Police last week arrested 64-year-old Valeri Sakowitz for the rape and murder of the young woman after DNA from the suspect matched biological evidence found at the scene 25 years ago.
Sakowitz was arrested a week and a half ago. The Jerusalem District Court extended his remand for ten more days, after he placed himself at the murder scene.
A combination of police findings and technological developments have faciliated a breakthrough in this case," said Judge David Gabbay Richter. "As a such, it can be said that there is a high level of reasonable suspicion" against Sakowitz.
Sakowitz was born in Belarus when it was still part of the Soviet Union and arrived in Israel in 1990. He lived in Israel until 1994, when he returned to his native country. He went back to Israel a year later, but departed once again, to finally return in 2018.
The suspect, a divorced father of two, initially said he was alone in Israel but later changed his story. He was then arrested and placed in solitary confinement. He testified to being at the murder scene while he was on his way to visit his girlfriend, but denied all other allegations.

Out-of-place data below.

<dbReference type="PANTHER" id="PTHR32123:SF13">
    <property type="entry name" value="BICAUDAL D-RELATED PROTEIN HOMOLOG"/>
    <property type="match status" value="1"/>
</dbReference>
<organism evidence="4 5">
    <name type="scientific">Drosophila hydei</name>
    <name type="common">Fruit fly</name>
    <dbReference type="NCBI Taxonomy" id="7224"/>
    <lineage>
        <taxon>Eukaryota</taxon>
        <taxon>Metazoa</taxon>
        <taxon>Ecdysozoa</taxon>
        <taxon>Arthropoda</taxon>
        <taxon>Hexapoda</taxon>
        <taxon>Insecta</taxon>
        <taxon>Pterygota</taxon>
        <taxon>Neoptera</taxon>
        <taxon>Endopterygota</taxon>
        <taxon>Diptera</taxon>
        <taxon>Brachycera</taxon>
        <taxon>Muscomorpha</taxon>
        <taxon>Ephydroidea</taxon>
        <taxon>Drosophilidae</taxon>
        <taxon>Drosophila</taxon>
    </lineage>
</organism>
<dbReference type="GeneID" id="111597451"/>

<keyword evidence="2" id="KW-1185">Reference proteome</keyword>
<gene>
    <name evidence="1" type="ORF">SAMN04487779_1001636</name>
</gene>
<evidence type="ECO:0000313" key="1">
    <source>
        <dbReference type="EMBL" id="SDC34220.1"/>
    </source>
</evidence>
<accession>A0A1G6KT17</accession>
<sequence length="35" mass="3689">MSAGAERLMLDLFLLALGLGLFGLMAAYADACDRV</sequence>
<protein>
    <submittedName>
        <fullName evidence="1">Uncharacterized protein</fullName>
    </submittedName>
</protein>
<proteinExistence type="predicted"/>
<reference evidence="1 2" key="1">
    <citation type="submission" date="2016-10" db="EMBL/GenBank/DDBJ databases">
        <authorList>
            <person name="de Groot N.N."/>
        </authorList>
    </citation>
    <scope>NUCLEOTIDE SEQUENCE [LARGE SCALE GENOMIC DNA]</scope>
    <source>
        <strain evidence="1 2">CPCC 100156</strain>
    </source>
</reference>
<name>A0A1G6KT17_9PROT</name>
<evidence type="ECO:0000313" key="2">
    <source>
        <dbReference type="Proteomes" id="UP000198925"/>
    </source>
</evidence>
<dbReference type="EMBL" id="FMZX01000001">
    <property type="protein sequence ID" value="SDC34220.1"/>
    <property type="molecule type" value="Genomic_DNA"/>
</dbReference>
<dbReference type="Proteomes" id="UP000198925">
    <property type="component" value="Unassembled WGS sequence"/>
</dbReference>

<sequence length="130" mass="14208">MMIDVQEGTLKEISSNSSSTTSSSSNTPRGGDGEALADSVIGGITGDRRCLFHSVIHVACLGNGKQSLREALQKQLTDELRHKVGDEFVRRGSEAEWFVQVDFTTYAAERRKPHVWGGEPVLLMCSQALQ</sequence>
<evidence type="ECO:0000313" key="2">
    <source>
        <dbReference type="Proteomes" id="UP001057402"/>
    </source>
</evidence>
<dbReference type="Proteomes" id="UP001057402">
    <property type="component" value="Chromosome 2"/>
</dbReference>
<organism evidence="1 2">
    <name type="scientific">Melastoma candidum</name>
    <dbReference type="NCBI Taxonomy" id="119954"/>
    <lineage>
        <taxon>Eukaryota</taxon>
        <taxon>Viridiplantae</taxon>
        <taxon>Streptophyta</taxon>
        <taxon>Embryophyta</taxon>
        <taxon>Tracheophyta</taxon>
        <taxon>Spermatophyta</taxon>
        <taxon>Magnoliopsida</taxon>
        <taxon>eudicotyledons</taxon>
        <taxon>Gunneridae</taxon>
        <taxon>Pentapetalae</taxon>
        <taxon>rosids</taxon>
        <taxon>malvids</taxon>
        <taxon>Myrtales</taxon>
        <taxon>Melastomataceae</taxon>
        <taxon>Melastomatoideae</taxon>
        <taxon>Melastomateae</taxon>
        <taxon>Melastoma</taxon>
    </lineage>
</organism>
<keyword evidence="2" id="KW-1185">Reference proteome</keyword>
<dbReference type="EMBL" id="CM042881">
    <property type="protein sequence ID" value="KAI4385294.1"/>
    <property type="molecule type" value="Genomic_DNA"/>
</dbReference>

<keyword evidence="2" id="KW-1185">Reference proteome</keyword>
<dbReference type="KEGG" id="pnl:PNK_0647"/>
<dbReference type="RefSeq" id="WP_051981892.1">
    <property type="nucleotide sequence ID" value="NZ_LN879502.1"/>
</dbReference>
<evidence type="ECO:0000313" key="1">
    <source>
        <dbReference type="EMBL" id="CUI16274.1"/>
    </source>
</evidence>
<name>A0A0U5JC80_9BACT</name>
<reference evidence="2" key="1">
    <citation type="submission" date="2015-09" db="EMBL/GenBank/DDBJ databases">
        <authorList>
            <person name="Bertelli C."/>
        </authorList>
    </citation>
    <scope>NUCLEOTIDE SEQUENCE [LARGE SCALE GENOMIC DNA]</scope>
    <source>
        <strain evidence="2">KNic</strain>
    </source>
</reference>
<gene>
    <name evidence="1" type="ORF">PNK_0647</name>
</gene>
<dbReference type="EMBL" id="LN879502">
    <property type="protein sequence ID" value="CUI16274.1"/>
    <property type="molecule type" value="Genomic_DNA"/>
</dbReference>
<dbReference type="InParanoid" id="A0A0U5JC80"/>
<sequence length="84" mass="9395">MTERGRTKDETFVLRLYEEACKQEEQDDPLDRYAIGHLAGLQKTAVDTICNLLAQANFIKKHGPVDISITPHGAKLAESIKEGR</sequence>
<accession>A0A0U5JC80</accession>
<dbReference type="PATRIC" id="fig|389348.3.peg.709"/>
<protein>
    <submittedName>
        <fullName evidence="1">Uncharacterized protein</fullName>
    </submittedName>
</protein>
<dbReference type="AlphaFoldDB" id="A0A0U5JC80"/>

Bakraknot, a resident of Kibbutz Kiryat Anavim, located a few kilometers west of Jerusalem, was a photography student. She went missing in November 1993 and her body was found two days later in the Eshtaol Forest bearing signs of violence and rape. She was last seen getting into a Subaru Legacy sedan as she hitchhiked in Tel Aviv, and it is believed the man who drove the car is the one who killed her.
Two men were arrested and released after the murder, including an IAF reservist pilot who was cleared by a polygraph test. The other suspect was a salesman who served in the IDF with Bakraknot.
A third man, a serial sex offender, was also arrested and released three months after the event. Two years later, the victim's parents claimed two men were behind the murder and not one, but the mystery remained unsolved.
Other kibbutz members said the victim's father continued to search for the man who killed his daughter until the day he died in 2010.
"I don’t know if I should be happy," Vardit's mother Ra'aya Bakraknot told Ynet last week. "Many theories ended up in nothing over the years and I've often been disappointed. I can't be happy. I hope this time it's him."
This new development comes less than a week after another young woman, Ori Ansbacher, was raped and murdered in the Jerusalem area. The suspect Arafat Irfayia, a 29-year-old resident of Hebron in the West Bank was arrested by the IDF on Saturday and is believed to be affiliated with the Hamas terror group.